My research also discovered an exploration and detail about other issues within the gay community, such as risky sexual behaviour, substance issues around drugs and alcohol impacting the community, anxiety disorders, emotional issues, and the isolation and loneliness of gay members within the community, while exploring other issues, such as young gay men experiencing financial insecurity and mental health problems, shame and self-judgement of their sexuality and lifestyle, and a lack of support in school, health care, and drug and alcohol recovery settings. All the research papers that I discovered declared that their results can be used for future research and as a preventative for the ongoing issues in the LGBTQIA+ community, which could prevent young gay men from self-loathing, self-harming, and suicidal thoughts, feelings, and actions.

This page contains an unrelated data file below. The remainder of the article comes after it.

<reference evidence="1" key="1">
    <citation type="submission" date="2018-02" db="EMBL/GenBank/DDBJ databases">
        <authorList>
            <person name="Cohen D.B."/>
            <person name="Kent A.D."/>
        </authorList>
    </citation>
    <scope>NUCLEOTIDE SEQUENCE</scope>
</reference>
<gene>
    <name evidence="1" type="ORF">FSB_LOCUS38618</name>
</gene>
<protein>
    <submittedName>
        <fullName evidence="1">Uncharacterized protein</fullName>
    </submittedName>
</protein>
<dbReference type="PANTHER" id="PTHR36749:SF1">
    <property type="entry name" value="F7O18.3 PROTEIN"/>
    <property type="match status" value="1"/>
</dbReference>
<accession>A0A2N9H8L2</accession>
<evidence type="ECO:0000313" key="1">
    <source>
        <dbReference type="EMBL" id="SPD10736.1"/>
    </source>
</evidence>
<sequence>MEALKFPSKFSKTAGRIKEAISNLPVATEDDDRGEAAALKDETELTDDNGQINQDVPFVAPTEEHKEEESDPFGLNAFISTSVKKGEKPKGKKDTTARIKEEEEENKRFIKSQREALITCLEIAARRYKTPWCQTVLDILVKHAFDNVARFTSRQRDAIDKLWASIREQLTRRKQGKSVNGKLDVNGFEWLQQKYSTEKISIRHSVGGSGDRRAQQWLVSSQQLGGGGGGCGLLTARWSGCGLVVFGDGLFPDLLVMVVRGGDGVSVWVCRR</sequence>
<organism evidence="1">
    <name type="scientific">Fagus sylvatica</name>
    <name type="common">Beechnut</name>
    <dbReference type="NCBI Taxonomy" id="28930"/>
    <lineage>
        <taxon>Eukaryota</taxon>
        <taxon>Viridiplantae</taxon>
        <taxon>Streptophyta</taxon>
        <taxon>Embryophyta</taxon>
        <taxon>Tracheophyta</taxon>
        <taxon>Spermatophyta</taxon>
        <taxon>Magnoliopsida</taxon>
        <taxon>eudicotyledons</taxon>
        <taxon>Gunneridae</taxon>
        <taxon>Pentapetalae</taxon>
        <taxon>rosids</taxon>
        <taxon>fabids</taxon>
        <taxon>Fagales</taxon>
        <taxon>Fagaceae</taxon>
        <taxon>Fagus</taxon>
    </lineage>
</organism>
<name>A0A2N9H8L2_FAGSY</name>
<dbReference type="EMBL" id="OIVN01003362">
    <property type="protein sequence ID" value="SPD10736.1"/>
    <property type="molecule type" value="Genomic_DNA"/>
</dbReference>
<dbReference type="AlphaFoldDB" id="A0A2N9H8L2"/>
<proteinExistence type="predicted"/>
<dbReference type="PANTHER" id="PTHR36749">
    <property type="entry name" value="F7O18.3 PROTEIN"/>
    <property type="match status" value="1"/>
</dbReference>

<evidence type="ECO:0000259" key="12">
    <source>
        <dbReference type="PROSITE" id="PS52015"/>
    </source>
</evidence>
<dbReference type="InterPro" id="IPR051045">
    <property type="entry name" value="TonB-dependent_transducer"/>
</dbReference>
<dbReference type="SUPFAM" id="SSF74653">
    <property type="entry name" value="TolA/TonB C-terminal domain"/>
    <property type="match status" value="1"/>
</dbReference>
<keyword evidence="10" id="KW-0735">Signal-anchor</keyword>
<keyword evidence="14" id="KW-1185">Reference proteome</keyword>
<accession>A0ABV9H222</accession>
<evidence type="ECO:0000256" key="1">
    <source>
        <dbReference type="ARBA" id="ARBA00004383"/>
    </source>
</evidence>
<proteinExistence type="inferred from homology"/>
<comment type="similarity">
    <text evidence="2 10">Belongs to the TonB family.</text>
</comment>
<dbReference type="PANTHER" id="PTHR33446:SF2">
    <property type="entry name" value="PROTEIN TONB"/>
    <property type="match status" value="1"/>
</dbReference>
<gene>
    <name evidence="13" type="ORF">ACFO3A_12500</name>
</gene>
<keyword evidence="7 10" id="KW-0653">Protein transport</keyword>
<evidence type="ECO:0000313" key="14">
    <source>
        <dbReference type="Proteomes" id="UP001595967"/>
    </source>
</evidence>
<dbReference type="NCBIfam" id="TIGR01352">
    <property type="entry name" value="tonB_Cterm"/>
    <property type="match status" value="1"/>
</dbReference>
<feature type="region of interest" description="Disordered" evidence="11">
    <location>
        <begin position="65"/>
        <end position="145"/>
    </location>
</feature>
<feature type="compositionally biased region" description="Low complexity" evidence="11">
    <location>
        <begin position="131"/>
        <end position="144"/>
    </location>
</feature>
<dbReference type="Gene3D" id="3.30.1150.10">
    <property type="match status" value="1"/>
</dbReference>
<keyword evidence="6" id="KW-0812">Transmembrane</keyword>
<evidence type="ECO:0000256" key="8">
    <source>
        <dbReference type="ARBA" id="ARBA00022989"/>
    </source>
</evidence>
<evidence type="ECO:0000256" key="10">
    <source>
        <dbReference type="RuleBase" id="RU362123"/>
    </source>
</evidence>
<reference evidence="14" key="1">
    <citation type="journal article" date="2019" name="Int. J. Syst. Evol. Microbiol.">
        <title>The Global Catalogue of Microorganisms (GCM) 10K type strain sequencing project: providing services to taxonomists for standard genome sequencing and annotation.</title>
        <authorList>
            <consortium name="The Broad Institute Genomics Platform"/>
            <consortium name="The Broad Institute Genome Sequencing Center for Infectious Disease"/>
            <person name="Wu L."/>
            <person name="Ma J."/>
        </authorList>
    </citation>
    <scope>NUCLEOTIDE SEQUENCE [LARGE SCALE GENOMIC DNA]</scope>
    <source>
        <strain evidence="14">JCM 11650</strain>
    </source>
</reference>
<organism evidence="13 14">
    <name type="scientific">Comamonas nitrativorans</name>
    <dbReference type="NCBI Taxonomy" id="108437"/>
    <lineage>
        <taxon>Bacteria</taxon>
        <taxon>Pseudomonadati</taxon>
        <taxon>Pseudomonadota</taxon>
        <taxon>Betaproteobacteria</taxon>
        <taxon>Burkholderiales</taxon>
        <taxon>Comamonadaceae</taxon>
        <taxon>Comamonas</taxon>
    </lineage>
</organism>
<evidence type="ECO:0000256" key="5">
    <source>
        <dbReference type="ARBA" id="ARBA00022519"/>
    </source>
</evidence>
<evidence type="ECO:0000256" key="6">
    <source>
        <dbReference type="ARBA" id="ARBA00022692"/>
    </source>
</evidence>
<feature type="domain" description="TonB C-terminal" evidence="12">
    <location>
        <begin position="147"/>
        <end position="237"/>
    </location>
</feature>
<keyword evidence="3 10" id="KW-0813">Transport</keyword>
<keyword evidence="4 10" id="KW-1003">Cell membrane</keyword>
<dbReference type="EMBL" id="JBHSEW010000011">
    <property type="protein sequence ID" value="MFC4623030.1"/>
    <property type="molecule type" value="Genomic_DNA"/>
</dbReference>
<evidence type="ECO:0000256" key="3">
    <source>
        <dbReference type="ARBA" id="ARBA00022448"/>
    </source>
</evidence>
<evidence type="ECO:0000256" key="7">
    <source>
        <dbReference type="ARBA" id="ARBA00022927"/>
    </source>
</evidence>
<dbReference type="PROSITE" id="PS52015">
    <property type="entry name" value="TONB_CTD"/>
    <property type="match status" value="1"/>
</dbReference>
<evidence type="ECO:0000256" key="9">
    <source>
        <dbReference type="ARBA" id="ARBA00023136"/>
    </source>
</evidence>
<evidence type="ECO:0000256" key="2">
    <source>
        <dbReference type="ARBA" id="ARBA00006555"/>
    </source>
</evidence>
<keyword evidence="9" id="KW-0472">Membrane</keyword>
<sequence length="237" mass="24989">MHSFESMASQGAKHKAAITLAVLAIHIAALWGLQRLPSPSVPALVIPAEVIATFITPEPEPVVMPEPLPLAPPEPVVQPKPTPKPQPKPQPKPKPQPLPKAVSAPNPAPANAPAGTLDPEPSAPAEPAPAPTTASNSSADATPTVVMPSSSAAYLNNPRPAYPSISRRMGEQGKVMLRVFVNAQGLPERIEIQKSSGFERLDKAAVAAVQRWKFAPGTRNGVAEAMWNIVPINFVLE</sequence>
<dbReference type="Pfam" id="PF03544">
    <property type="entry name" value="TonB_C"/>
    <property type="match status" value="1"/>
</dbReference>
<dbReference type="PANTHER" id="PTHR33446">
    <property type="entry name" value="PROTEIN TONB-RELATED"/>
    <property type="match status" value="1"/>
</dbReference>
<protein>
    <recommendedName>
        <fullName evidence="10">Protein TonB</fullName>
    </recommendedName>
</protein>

Regardless of the increased acceptance towards LGBTQIA+ members in the 21st century, stigma, homophobia, and victimisation are still ongoing issues for the overall health and well-being of LGBTQIA+ members. Issues such as bullying and violence, according to a substantial body of research, result in internalised homophobia and issues of victimisation, which can impact one’s health, especially for young members of the community.
My topic is relevant now because if being a part of the LGBTQIA+ community is more accepted in the 21st century than ever before, why is the suicide rate for young gay people still astonishingly high? LGBTQIA+ individuals are still being impacted by suicide by the ones they love, causing further trauma and grief regardless of the current support that’s in place, yet so many are still taking their own lives. The importance of this subject is that many members who are LGBTQIA+ are affected by suicide in their community and experience adverse events that are specifically linked to their sexuality.